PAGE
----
This from the catalog of Battery Books, www.batterybooks.com
THUNDER FROM HEAVEN, STORY OF THE 17TH AIRBORNE DIVISION 1943-1945 by Don R. Pay.179 pages, 22 photos, 1 map, 8" x 10".ISBN: 311-6$39.95
In the chapter "Talon Crosses the Rhine", contains the following regarding the 507th, your uncle's unit:
"The 507th Combat Team, compsed of the 507th Parachute Infantry Regiment and the 464th Parachute Field Artillery Battalion, had planned drop zones. The 2nd and 3rd battalions of the 507th landed on the selected DZs.These battalions assembled against sporadic resistance and by 1100 hours the 2nd battalion had taken its objective..
The 1st battalion and planes from the regimental headquarters and headquarters company dropped off the planned DZs.This serial landed in an area near Dirsfordt, northwest of the planned target.It was during the first two hours of combat, following the drop of headquarters that Bob Drell, Yank Correspondent and former member of the 17th, was killed in the vicinity of Diersfordt Castle.Acocompanying a patrol while it engaged an enemy tank, he did with the rest of the patrol when ambushed by German snipers from the rear.
The 3rd battalion was relieved of this objective by the 1st battalion at 1200 hours and then proceeded to its own objective by Diersfordt Castle.By the close of the day all assigned objectives had been takien with some resistance in isolated vicinities.During the day (March 24, 1945) this 507th Combat Team took approximately 1000 prisoners, destroyed at least 5 tanks and captured one armored car, personnel carriers and one volkswagon.In addition to that, the retiment destroyed or captured several batteries of artillery.At the end of the day's action, the 507th Combat Team had suffered by approximately 7.3 percent casualties, a unprecedented small cost for what they had accomplished."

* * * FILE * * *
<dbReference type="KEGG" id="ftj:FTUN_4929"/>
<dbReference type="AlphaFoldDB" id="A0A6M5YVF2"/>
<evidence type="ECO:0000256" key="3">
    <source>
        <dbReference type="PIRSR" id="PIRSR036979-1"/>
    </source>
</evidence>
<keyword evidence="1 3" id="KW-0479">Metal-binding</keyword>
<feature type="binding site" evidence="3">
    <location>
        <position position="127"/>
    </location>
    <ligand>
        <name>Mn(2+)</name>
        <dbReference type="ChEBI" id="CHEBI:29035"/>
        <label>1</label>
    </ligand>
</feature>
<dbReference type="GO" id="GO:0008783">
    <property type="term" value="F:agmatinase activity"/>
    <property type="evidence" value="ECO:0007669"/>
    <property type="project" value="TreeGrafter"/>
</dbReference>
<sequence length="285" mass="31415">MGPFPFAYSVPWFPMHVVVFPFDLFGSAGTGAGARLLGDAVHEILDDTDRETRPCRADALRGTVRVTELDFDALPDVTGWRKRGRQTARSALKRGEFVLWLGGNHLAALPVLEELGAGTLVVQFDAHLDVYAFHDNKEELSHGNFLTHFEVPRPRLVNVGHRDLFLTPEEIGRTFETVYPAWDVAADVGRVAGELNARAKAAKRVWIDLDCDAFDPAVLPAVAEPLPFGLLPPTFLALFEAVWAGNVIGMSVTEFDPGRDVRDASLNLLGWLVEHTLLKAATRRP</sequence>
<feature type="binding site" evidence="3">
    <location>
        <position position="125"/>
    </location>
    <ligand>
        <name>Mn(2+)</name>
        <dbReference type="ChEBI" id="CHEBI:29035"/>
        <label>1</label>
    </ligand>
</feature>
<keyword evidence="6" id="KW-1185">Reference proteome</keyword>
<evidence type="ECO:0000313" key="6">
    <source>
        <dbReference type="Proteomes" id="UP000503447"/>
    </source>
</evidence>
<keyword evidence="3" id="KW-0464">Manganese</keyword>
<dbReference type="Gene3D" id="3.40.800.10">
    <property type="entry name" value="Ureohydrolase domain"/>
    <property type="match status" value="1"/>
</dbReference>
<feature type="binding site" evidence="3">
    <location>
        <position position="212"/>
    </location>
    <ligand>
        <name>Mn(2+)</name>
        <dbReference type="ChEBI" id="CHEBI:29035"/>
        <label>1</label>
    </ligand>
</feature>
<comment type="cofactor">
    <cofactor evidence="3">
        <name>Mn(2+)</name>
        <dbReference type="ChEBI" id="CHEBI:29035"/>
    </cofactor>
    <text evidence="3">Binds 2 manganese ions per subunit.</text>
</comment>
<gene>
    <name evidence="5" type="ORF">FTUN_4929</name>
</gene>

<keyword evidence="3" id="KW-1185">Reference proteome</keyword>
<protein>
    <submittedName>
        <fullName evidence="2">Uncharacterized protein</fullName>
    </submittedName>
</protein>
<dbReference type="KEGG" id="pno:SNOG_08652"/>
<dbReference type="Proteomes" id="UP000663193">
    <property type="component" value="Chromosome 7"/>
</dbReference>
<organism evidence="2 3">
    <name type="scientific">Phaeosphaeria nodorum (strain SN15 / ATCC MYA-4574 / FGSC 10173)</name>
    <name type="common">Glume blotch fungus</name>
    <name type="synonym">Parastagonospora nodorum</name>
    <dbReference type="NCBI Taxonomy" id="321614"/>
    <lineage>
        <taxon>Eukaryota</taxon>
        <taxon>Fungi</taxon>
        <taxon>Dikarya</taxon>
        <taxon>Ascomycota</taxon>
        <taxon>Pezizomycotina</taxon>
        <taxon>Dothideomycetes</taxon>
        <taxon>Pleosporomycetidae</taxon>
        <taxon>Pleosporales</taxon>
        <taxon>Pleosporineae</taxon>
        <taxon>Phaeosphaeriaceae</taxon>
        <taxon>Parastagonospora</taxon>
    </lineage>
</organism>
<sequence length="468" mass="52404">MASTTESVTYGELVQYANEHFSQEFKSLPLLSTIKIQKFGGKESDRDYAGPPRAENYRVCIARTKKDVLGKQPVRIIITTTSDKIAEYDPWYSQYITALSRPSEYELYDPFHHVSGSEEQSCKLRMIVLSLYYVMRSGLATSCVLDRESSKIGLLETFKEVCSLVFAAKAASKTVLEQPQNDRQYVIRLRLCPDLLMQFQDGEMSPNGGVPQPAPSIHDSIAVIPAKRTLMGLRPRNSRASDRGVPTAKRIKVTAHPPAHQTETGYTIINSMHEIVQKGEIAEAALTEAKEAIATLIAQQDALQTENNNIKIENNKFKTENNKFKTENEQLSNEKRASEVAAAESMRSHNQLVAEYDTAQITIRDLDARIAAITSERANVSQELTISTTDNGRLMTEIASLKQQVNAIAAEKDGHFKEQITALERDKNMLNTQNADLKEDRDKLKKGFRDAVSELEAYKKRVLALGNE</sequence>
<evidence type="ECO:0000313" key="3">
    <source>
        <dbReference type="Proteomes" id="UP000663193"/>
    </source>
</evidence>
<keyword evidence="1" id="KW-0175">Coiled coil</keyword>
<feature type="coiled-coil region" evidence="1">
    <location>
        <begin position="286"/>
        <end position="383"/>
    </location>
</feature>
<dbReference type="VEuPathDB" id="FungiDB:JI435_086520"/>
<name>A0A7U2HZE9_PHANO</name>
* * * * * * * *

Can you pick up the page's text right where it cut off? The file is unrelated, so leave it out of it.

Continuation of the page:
Other chapters cover more of the day's happenings, but do not deal exclusevily with the 507th.
It always bothers me to read of "small costs", as if human lives were mere change to be tendered for the day's transaction. I understand the meaning, but it seems to somehow cheapen the heroism of those who provided the ultimate sacrifice, and insults the mothers and fathers, wives and children left behind, who suffer the pain of that "small cost" for the rest of their lives.